A Lao Airlines plane carrying 44 people from the capital Vientiane to the southern town of Pakse crashed on Wednesday, killing all on board, among them nationals of 10 countries, a Thai foreign ministry spokesman said.
Laos officials informed Thailand that the plane carrying 39 passengers and five crew went down around 8km from the airport in Champasak province in southern Laos, Sek Wannamethee said.
"I can now confirm, according to our reports, that all 44 people on board have died, including five Thai," he told the AFP news agency.
An official at the South Korean embassy in Bangkok told Yonhap news agency that three of their nationals were among the dead, and a minister told AFP that seven French citizens died as well.
Australia's foreign ministry said that six of its nationals were believed to be killed in the crash, while a Thai official said that five of its citizens died. Those dead also included Canadians, Taiwanese, Chinese, Burmese and Vietnamese.
Pakse is a hub for tourists travelling to more remote areas in southern Laos.
A Lao Airline official in Vientiane confirmed the crash, but was unable to provide further details of casualties. She told AFP that the plane had set off from Vientiene on time at 2:45pm [0745 GMT] and was supposed to arrive in Paske just over an hour later.
Thailand's English-language Bangkok Post reported that the plane had crashed into the Mekong River in bad weather at it tried to land at Pakse airport.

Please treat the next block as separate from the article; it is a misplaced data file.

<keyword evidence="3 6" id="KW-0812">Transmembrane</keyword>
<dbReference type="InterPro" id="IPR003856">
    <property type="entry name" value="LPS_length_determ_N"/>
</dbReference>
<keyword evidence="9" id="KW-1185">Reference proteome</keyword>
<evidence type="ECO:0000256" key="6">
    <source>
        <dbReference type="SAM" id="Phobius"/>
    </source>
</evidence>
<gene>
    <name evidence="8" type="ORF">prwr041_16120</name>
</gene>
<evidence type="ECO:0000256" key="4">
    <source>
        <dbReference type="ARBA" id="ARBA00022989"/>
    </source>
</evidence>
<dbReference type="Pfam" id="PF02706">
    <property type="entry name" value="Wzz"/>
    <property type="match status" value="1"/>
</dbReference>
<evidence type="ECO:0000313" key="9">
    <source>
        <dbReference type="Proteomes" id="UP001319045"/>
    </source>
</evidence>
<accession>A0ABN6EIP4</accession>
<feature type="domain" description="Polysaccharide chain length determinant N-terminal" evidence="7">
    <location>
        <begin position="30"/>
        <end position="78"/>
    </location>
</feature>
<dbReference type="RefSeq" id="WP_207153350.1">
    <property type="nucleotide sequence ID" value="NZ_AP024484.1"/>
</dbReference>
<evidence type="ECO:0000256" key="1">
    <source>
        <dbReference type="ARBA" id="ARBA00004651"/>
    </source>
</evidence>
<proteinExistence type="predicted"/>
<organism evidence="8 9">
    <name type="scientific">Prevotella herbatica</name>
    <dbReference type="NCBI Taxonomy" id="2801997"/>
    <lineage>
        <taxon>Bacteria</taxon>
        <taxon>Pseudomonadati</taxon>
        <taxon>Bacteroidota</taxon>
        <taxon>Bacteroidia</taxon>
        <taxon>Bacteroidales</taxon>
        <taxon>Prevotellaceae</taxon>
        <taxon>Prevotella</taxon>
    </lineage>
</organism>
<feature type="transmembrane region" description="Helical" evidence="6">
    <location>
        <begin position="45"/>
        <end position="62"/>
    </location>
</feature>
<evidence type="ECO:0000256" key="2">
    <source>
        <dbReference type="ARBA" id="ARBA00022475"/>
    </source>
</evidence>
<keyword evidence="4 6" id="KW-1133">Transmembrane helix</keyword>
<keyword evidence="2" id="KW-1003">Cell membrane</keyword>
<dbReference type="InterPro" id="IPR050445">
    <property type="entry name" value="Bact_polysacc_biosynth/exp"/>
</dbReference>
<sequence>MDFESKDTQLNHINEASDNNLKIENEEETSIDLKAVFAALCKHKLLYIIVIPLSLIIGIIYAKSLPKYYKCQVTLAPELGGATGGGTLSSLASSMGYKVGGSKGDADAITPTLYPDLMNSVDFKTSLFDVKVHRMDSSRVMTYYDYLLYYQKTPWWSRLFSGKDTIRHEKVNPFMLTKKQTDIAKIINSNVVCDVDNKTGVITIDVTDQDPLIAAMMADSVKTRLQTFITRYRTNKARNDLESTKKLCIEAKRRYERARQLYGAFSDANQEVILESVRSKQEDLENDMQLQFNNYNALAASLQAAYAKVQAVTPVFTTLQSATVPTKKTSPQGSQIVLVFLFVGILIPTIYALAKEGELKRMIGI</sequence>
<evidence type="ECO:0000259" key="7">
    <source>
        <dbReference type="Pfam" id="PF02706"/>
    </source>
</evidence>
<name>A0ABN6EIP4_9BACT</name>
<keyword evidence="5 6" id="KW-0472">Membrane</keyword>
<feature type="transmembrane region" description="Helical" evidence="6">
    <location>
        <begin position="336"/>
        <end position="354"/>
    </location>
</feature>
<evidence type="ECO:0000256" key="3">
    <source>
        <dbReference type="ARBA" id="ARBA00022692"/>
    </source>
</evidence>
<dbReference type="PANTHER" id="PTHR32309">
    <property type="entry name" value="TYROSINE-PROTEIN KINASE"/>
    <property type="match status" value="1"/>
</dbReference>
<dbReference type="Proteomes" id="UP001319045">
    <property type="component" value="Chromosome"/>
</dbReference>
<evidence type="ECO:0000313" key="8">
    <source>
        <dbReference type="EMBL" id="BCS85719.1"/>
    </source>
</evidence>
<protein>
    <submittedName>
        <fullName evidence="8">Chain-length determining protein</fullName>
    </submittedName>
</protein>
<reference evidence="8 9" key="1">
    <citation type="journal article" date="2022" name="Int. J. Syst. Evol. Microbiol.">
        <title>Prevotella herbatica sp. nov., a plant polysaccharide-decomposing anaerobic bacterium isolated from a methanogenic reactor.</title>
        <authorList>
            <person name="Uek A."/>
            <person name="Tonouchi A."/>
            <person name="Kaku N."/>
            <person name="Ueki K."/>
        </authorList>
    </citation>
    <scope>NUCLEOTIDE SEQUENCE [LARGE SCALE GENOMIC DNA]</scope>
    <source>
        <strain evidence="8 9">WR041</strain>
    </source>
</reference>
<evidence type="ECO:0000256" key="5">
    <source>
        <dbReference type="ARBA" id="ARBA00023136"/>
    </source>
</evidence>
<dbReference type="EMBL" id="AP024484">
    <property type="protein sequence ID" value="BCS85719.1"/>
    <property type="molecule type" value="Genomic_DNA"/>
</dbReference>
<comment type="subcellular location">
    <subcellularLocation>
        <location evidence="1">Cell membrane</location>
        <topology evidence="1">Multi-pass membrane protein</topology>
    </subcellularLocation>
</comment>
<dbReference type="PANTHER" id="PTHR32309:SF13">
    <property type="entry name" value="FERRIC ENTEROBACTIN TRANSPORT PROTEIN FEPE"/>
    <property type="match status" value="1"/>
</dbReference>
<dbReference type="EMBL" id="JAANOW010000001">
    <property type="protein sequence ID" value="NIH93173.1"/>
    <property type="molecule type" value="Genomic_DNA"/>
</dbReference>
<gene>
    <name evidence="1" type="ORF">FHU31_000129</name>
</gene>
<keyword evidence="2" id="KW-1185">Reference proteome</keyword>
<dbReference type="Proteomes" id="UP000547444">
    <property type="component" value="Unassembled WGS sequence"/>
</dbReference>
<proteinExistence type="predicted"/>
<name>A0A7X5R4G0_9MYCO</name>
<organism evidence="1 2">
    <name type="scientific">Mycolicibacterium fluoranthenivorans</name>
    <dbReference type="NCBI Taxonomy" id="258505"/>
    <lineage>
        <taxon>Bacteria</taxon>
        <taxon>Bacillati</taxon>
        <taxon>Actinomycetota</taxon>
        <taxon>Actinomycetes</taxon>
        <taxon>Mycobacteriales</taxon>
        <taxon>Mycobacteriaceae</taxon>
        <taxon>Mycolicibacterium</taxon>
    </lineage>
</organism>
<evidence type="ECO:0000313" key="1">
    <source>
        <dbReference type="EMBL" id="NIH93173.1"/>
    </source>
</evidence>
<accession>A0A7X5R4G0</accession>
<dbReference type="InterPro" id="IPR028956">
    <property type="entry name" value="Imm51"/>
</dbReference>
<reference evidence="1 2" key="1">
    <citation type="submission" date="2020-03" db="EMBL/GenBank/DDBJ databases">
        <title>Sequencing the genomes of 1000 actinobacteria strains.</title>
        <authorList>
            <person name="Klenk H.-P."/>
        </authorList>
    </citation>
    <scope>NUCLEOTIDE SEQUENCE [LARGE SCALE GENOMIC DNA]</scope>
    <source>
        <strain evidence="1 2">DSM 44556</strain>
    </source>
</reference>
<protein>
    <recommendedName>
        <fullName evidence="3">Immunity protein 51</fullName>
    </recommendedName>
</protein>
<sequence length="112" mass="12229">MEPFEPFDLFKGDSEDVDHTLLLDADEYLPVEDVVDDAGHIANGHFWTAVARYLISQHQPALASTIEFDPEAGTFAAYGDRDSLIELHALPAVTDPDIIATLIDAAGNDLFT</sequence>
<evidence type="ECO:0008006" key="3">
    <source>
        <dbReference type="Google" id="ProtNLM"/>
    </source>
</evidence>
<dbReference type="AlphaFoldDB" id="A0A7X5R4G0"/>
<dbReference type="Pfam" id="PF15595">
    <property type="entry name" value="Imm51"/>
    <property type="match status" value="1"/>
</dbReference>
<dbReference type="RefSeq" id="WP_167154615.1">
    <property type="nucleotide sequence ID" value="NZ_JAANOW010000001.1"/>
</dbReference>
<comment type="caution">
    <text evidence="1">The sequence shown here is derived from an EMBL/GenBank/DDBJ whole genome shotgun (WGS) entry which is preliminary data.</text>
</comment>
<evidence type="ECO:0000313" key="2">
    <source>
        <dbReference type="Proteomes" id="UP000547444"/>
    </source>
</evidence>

It said the crash had occurred at 4pm local time [0900 GMT].
Vestiges of Typhoon Nari, which hit the region on Tuesday, might have caused the plane to crash, Yakua Lopangka, Director General of the Department of Civil Aviation, told the Vientiane Times newspaper.
Pictures on Thai television showed a small plane, half submerged in the river, with what appeared to be bodies lying on the banks.
Founded in 1976, the carrier operates a fleet of ATR-72 turboprop, Airbus A320 and Chinese-made MA60 planes, serving domestic airports and destinations in China, Thailand, Cambodia and Vietnam, according to its website.
It has a chequered safety record. Eight people died when a plane operated by the airline, then called Lao Aviation, crashed in remote mountains in the northeast of the country in October 2000.